How can you tell which data is useful and which is not?
Posts Tagged: Big Data
Algorithms are made up of someone’s opinion and experience. Therefore, we should ensure that the opinion and experience of people who will be impacted by the algorithm is captured in the design of the algorithm such that we can remove as much bias as humanly possible.
Detecting and responding to any type of infectious disease requires geographic accuracy along with the ability to track and gather data. A GIS platform allows you to visualize and analyze information layered onto a map in order to understand relationships, patterns and trends.
Rarely is spatial analysis seen as a competency that should be shared horizontally through all organizations. But hiring data scientists to lead this charge is a key piece to the puzzle of solving urban challenges.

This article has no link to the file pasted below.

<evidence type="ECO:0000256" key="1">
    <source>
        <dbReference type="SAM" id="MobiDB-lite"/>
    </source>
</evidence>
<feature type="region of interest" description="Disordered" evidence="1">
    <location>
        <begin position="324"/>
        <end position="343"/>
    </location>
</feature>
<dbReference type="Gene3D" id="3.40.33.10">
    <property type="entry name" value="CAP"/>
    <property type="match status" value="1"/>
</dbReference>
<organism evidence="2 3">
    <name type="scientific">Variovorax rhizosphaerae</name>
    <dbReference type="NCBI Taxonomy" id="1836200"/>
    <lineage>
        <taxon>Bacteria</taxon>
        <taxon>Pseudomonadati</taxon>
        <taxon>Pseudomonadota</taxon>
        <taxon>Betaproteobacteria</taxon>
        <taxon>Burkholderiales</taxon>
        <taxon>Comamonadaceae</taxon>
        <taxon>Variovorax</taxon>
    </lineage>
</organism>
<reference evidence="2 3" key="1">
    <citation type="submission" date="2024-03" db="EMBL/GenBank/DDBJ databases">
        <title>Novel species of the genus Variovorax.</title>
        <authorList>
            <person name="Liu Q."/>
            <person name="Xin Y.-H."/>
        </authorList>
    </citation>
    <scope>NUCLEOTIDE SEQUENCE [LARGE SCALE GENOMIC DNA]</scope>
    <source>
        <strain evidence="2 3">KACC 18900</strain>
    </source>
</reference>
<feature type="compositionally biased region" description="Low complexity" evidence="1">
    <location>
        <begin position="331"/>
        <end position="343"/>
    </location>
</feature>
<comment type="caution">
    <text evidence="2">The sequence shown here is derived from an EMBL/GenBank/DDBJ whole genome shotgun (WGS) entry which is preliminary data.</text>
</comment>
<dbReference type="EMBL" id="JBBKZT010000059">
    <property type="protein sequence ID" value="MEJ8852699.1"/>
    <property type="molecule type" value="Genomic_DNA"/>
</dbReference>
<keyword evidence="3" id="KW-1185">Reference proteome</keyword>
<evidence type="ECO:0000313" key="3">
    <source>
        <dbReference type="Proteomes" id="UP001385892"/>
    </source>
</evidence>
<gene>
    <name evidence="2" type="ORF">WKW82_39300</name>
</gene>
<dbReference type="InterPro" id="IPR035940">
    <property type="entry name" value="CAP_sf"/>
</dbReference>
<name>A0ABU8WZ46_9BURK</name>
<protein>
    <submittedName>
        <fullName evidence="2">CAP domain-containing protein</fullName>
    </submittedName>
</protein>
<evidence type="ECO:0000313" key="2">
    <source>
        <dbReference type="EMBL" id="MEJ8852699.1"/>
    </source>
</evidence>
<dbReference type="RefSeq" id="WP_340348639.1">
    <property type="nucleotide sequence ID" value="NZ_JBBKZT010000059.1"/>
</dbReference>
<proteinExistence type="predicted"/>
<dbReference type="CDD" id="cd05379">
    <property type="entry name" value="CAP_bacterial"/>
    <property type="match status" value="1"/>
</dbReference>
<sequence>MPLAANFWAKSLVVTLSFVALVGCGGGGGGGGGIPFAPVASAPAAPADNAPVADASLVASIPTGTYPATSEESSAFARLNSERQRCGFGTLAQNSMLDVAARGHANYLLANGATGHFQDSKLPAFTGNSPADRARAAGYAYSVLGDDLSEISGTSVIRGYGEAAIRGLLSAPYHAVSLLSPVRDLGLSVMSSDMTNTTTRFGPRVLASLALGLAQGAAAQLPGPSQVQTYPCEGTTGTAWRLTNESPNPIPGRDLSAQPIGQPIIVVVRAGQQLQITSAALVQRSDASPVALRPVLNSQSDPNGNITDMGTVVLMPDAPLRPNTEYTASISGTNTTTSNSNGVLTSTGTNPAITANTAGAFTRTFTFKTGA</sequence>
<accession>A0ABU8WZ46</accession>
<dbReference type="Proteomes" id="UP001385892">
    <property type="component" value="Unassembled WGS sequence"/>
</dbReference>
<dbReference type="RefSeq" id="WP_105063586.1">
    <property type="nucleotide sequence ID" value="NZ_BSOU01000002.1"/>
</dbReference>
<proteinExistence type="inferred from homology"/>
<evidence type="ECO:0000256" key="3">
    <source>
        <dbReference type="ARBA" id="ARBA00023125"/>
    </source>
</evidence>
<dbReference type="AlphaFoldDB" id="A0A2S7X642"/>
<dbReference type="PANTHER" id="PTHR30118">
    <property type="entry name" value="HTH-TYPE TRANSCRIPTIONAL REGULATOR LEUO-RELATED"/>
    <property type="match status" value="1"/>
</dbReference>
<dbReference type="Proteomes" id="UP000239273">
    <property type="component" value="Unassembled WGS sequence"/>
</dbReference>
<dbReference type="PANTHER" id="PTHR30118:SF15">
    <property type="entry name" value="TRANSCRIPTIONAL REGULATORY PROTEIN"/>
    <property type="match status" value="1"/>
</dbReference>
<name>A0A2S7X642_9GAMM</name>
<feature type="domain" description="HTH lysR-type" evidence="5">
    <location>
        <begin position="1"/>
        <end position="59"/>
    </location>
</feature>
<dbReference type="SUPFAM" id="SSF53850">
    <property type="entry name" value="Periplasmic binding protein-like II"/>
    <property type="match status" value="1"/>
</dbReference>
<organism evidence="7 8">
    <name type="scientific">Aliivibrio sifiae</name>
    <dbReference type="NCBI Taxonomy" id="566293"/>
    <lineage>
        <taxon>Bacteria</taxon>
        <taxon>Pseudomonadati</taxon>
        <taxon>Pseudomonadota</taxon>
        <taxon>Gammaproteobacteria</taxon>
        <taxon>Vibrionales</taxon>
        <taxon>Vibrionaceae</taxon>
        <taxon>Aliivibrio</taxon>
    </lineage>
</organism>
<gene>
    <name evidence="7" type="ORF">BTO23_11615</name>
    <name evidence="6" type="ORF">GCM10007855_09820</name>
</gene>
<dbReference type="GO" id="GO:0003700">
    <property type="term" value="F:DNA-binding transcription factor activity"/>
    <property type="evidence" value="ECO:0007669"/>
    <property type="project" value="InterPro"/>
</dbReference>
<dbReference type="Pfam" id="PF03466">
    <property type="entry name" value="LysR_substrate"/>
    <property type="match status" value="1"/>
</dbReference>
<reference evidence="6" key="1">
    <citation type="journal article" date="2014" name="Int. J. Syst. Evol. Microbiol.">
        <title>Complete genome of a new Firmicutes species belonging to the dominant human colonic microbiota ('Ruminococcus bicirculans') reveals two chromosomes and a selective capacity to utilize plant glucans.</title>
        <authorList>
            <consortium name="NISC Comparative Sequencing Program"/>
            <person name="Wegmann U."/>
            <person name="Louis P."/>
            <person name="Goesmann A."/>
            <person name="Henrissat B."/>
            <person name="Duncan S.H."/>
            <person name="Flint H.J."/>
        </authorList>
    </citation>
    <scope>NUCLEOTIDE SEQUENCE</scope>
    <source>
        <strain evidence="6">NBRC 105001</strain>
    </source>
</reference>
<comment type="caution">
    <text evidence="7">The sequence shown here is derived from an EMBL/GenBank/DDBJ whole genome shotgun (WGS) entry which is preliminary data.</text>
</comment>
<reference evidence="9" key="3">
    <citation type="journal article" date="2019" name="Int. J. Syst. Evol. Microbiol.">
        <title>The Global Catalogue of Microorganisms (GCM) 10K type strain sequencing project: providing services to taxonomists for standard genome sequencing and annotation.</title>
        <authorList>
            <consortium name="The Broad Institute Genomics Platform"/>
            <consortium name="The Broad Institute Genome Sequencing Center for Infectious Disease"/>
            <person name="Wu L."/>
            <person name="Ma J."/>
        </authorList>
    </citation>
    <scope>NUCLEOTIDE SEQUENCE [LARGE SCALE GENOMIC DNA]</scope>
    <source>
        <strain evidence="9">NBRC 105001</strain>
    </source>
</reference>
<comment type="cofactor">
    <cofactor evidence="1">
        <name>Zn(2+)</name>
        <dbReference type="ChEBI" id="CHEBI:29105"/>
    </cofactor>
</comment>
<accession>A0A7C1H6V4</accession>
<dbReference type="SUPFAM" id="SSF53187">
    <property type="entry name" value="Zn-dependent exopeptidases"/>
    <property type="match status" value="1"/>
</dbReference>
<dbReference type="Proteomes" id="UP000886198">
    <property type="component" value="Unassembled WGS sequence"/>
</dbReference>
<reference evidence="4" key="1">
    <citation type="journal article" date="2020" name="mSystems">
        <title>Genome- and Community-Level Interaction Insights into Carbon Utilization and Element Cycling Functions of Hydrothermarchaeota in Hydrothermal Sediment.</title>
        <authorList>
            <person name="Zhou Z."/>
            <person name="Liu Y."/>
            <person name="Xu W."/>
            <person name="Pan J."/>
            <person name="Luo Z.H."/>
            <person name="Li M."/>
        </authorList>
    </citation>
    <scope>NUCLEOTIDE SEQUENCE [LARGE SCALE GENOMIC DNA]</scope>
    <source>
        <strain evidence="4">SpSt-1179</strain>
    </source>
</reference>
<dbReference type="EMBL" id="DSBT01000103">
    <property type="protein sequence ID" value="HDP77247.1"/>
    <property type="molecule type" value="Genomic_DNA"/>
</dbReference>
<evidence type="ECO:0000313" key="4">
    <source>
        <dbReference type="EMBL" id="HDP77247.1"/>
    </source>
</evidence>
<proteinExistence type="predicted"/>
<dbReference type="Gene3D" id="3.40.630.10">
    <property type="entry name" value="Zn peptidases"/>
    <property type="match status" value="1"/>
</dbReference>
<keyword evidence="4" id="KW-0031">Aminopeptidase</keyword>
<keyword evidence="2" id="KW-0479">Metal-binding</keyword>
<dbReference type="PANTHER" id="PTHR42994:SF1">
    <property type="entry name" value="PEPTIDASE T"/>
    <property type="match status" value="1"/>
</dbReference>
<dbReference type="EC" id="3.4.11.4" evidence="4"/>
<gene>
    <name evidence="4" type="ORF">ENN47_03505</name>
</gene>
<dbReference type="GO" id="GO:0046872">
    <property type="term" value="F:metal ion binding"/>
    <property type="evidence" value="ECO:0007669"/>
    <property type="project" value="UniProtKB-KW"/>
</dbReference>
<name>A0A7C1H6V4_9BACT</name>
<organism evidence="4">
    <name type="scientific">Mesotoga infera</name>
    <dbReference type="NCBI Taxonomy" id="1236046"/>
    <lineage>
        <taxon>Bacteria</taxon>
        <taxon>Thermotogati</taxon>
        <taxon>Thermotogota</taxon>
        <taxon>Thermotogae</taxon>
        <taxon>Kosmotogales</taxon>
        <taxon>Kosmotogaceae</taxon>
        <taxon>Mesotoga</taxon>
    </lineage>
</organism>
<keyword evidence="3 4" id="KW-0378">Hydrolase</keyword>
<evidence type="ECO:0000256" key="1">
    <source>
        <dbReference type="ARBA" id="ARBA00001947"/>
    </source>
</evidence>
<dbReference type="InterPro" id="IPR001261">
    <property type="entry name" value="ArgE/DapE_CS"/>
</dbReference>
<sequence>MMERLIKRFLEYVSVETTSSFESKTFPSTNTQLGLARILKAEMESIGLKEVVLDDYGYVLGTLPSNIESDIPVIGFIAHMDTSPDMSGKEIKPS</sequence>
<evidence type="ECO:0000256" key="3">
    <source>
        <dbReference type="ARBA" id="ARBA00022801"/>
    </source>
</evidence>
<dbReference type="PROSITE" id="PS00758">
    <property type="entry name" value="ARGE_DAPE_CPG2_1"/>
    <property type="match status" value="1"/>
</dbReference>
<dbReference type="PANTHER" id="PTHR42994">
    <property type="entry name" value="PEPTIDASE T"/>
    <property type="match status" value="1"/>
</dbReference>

Use this four-step process to evidence-based decision making.
We need more than just data scientists doing city work; we need a strong ecosystem that will support a smart team of urban data scientists as they assist city leadership in driving successful outcomes for citizens.
The tasks of using and sharing big data for government seems huge. However, the benefits and potential cost savings would outweigh the costs.
The goal of urban analytics is to help make cities safer, smarter, cleaner, healthier, equitable, sustainable and economically vibrant for all of us who live, work, play, learn and strive in them.
What can government and smart communities learn from the flu? You’d be surprised.
Web-based GIS tools are already in use by governments and they have already proved their worth by providing citizens increased transparency and accountability. Now is the time to apply the same patterns and practices to redistricting, ultimately rebuilding trust in the process.